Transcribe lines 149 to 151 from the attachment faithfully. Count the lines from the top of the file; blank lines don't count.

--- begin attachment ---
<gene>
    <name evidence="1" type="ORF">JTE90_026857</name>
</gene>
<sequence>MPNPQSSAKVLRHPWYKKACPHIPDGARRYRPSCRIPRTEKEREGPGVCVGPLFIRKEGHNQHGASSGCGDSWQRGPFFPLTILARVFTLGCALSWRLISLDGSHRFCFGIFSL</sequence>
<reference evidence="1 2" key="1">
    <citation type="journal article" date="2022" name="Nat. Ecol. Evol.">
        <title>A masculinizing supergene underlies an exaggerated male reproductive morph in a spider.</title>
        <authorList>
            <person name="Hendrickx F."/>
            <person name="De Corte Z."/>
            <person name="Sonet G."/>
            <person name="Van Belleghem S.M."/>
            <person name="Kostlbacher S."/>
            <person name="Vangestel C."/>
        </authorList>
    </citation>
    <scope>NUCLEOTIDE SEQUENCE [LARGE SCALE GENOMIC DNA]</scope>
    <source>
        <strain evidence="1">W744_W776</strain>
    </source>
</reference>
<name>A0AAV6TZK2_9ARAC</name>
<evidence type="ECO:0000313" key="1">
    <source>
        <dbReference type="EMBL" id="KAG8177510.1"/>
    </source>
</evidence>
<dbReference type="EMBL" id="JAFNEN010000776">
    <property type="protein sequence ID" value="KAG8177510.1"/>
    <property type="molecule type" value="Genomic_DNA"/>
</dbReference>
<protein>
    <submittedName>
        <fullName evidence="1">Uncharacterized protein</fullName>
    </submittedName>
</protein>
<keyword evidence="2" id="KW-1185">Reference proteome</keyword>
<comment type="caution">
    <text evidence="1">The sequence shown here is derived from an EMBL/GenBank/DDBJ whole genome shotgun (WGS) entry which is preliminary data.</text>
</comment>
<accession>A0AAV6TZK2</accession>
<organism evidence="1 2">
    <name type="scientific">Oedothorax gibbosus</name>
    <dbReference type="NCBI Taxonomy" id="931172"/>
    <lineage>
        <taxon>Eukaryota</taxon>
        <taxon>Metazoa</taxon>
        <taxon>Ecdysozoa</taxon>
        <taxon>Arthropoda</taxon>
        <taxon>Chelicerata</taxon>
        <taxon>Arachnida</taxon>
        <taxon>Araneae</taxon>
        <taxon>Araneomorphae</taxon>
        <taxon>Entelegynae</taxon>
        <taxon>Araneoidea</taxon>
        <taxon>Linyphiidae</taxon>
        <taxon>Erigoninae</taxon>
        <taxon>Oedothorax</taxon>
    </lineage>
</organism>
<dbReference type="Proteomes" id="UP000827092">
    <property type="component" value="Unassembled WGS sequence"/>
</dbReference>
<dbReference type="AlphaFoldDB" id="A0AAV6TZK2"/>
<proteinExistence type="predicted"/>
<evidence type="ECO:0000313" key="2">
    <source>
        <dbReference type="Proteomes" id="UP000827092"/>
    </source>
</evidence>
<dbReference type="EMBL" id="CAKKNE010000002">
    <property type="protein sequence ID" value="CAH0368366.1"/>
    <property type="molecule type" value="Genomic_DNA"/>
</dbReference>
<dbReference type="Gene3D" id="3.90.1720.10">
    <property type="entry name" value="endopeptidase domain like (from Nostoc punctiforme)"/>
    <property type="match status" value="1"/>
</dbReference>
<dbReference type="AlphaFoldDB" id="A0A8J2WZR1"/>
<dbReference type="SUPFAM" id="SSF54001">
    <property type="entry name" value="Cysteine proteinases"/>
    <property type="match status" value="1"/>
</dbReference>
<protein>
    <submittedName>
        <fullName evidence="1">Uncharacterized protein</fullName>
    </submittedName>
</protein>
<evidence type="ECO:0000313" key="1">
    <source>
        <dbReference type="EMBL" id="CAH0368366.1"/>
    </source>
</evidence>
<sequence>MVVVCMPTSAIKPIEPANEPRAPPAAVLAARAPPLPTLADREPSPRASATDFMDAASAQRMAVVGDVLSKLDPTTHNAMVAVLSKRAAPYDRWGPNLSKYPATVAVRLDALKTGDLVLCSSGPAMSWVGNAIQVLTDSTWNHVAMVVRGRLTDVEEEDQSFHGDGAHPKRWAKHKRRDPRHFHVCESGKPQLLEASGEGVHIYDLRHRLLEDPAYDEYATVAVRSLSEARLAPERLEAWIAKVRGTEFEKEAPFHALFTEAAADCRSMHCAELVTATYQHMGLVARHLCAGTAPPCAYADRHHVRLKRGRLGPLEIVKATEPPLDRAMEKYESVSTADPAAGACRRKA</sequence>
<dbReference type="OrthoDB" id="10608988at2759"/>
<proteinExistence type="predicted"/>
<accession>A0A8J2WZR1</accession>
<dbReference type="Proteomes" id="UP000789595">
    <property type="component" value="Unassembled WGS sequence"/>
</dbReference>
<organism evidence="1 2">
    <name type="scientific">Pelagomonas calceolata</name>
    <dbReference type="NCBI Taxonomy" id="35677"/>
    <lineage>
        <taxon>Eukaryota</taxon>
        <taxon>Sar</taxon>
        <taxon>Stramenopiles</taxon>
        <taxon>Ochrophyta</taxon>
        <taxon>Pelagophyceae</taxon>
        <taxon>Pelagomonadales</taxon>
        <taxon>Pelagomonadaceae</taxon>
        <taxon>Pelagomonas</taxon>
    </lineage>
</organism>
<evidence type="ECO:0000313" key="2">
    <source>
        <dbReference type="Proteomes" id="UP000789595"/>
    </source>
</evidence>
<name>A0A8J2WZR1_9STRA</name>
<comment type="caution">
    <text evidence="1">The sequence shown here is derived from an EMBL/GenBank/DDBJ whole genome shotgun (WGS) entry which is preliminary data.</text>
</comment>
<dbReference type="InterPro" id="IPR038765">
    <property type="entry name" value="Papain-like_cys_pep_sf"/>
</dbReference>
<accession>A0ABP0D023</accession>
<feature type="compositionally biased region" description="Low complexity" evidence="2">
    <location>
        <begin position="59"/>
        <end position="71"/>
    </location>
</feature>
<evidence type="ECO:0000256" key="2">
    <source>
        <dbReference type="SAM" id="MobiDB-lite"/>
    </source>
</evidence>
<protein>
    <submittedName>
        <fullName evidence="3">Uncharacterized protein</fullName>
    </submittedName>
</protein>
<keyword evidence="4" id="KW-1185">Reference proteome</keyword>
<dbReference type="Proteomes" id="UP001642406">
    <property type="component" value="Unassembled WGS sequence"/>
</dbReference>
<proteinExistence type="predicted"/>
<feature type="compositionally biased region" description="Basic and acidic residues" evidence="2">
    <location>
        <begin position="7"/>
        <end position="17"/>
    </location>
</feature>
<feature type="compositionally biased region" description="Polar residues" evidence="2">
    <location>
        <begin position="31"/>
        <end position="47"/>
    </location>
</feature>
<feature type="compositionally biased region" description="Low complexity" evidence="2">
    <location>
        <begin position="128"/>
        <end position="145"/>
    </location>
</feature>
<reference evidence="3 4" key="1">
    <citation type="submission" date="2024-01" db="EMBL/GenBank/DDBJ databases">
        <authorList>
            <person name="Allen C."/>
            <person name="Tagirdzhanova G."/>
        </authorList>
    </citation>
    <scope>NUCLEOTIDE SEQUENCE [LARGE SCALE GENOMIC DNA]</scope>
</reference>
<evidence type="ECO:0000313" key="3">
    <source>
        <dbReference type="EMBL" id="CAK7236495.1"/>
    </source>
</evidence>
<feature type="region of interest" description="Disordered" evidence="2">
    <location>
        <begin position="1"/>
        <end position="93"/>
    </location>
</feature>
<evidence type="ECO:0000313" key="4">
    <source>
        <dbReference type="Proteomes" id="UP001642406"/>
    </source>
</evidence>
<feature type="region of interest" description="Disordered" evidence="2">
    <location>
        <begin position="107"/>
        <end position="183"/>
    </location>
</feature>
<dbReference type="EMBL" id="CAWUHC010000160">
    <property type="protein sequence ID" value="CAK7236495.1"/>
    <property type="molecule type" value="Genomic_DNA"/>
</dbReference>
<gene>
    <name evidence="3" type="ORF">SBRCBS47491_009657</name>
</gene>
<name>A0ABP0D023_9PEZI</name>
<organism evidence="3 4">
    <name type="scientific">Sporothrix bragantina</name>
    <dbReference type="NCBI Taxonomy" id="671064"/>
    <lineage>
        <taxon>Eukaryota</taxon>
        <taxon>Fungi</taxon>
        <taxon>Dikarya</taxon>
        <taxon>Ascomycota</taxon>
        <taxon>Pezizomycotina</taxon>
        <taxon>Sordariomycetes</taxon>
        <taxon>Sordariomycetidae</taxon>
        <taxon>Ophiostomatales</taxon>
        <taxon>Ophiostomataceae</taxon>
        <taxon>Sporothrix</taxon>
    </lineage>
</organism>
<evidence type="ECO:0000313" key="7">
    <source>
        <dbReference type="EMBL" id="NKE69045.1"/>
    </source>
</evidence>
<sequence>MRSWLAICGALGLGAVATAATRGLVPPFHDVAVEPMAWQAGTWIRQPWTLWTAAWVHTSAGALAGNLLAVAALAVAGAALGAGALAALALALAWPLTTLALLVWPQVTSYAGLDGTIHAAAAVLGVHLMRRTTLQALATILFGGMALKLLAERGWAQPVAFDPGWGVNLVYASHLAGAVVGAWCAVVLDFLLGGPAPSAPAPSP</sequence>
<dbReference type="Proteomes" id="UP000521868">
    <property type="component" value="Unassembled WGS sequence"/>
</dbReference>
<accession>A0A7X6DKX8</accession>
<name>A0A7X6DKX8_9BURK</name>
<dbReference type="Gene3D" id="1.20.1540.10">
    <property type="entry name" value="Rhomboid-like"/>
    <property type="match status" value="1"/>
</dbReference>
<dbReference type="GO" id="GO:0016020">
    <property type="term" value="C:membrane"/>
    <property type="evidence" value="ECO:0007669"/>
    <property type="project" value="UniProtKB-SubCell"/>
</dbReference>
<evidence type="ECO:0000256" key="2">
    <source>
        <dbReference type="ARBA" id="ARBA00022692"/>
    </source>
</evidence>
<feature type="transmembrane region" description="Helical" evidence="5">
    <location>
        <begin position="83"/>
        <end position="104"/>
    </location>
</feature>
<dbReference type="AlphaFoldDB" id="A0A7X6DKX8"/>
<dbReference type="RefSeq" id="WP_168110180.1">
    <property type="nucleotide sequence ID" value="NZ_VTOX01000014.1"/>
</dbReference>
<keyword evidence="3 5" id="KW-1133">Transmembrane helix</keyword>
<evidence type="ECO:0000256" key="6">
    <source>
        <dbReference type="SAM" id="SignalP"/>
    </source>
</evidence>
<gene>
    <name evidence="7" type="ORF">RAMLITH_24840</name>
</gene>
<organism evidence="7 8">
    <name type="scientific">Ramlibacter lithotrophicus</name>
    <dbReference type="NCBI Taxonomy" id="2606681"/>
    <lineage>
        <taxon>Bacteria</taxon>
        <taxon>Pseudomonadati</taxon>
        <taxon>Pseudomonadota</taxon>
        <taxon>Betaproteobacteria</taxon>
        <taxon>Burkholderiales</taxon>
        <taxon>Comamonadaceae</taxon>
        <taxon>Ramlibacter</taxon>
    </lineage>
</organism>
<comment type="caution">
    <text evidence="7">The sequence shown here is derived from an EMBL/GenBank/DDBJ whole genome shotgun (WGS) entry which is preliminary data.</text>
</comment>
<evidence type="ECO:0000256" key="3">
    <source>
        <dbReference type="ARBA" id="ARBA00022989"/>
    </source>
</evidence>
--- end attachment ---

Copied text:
<feature type="compositionally biased region" description="Basic and acidic residues" evidence="2">
    <location>
        <begin position="7"/>